An example of a blockchain:
Assume a data file that is spread many times in a network of computers, and the data is regularly updated. A blockchain keeps the data as a shared database and continually updates the information through each network node. The database in not held in a single node like centralized networks, it is shared by millions of computers at the same time. Hence the data is available to anyone on the network and makes the information public, easily verifiable with guaranteed security.
Google Docs is an example of a blockchain which enables a number of users have access to the same document and make revisions to it simultaneously. While in traditional way, this can be done by sending the document to other parties one by one and wait (being locked out) until they are done editing it. It means that two or more users won’t be able to work on a document altogether. In the other words, blockchain shares the data instead of transferring it back and forth.
Centralised traditional system and blockchain
- Robust, as there is no main party that can control the data
- Users are all in control of their own information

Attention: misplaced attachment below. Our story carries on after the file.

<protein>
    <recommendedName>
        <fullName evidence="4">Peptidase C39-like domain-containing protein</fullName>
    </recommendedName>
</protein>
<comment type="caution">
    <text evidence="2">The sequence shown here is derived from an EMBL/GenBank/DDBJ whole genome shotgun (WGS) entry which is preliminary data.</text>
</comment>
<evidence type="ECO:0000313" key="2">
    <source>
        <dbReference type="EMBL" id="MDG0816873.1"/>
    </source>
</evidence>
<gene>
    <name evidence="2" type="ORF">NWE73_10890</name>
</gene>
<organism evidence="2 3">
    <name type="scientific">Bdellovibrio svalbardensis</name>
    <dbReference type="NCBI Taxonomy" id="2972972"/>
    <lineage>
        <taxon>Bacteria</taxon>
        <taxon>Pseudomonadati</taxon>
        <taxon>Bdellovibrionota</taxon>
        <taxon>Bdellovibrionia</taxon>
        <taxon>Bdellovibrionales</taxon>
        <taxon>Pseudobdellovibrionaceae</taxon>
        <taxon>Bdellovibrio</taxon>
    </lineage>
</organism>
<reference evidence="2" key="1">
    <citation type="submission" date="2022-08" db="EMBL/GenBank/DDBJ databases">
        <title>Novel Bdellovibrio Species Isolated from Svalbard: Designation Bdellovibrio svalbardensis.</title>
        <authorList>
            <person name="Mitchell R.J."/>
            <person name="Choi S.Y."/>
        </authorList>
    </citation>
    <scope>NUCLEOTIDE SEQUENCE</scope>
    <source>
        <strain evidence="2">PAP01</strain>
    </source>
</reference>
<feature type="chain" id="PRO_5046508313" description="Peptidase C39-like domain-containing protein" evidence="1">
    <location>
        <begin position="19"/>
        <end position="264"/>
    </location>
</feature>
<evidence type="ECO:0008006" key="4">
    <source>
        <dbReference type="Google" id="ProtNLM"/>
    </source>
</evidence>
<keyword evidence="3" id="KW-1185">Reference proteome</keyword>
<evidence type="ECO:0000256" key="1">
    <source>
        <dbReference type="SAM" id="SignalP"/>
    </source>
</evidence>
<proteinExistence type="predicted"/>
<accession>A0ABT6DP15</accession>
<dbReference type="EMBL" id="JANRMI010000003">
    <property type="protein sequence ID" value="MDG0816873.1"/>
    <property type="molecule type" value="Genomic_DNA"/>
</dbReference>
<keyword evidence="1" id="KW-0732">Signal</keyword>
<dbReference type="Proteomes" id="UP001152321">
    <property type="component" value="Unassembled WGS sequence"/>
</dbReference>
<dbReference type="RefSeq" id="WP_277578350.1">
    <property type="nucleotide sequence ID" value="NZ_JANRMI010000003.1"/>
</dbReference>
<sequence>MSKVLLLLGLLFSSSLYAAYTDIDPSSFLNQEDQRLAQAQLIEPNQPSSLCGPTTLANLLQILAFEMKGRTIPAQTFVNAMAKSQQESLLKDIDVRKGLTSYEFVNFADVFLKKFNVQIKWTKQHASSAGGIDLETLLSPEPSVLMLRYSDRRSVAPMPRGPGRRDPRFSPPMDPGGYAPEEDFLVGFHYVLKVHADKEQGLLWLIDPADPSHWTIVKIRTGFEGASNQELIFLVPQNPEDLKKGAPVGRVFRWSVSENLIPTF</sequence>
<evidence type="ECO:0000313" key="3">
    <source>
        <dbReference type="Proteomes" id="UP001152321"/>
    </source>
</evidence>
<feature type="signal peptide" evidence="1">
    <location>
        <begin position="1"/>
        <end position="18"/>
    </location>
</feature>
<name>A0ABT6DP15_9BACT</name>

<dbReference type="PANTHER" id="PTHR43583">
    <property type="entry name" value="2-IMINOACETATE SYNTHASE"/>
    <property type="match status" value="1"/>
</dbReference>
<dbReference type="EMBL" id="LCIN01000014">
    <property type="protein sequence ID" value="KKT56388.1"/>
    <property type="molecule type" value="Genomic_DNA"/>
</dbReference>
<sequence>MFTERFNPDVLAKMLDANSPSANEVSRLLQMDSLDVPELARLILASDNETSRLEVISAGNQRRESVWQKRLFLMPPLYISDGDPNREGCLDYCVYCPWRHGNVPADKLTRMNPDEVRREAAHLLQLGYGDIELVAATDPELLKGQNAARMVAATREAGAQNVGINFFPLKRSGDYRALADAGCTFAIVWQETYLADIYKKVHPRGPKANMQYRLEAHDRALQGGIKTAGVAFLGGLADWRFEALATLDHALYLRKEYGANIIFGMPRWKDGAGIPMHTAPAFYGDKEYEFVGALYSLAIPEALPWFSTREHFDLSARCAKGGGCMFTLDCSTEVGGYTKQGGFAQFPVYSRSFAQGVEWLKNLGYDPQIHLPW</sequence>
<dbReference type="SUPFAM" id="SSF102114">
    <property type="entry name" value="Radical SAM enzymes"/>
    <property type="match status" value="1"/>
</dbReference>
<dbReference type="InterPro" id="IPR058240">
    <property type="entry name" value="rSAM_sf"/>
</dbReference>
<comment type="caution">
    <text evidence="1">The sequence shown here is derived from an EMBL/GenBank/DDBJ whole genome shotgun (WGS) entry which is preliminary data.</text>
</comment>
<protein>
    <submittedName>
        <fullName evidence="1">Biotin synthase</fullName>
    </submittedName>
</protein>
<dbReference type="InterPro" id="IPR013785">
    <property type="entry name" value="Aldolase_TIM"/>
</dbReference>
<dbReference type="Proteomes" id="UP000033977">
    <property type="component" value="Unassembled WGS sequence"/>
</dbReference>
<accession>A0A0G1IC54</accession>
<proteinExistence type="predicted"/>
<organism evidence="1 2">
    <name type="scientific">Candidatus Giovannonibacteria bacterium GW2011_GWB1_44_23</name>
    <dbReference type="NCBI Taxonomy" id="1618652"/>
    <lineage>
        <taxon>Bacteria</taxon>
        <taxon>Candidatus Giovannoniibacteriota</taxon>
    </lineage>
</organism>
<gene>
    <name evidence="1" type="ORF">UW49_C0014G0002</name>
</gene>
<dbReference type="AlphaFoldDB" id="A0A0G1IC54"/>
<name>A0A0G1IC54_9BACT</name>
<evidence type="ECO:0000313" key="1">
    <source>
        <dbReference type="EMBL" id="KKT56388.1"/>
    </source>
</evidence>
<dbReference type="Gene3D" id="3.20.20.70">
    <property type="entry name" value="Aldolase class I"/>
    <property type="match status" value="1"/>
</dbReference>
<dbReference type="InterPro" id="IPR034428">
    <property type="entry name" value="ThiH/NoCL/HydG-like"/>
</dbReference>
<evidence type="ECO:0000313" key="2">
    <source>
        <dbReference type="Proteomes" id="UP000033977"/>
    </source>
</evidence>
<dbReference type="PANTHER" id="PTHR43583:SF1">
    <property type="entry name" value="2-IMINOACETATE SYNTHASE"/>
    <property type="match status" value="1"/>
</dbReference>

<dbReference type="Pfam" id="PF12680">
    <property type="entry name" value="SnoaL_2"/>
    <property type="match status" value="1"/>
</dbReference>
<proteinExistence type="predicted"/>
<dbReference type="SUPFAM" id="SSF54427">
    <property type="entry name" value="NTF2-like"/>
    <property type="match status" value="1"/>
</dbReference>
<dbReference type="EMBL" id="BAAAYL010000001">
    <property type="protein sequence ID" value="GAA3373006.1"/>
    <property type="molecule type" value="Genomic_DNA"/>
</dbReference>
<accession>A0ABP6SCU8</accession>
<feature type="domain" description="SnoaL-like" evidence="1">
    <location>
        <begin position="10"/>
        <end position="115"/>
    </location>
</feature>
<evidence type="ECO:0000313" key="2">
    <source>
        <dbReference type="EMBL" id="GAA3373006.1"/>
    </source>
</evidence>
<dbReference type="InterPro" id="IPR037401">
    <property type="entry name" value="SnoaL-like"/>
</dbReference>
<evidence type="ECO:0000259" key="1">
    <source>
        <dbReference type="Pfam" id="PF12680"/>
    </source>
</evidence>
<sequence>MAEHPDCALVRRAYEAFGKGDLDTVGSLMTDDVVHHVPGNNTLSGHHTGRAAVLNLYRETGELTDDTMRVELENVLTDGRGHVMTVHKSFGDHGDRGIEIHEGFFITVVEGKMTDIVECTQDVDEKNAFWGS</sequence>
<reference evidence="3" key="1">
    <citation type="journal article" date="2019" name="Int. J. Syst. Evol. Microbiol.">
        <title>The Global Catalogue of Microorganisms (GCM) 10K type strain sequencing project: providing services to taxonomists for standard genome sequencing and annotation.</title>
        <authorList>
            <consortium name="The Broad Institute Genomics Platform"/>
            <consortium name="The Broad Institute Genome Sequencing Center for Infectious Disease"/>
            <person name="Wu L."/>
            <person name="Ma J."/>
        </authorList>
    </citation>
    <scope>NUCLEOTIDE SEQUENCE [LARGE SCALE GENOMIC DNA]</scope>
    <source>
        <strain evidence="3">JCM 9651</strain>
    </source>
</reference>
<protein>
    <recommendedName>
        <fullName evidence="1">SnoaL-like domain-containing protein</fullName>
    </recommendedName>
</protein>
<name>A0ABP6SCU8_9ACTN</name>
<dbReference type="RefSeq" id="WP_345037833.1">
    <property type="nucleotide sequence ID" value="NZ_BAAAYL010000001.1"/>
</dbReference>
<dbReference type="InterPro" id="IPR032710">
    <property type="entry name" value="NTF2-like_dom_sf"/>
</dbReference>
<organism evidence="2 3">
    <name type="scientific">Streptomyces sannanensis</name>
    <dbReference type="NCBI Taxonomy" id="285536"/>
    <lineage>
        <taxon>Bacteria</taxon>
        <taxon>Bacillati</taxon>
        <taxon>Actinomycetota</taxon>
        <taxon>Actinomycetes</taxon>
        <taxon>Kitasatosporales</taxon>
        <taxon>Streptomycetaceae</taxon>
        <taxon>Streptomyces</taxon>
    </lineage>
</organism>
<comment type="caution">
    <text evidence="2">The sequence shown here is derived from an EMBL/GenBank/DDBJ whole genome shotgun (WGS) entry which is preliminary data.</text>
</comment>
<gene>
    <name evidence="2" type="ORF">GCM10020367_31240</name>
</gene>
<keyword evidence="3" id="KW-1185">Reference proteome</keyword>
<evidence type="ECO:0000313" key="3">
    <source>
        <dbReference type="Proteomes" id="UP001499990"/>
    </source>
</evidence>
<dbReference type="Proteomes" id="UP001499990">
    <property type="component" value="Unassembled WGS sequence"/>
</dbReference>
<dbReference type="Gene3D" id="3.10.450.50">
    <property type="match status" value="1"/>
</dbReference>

- Durable and safe: since it’s a distributed system (not centralized) which stores information across a network of personal computers it is difficult, expensive and very unlikely to be hacked.
- Transparency-Blockchain is always open source and all users can modify it as their own fit. It makes it impossible to be deleted or alerted.
- Provides faster transactions with lower costs by removing the need for a trusted third party in any transaction.
Network size and complexity are two main drawbacks of blockchains.
Decentralized networks are new technologies and require entirely specialized development process to optimize the available codes to prevent, detect and mitigate bugs in blockchain system.
In addition, each transaction is added as a block to the chain which increases the network size continuously. Since all the nodes (millions of computers) in a blockchain network repeat a same operation, such as verifying the same transactions and recording the same data into a blockchain, it makes it computationally expensive and slow.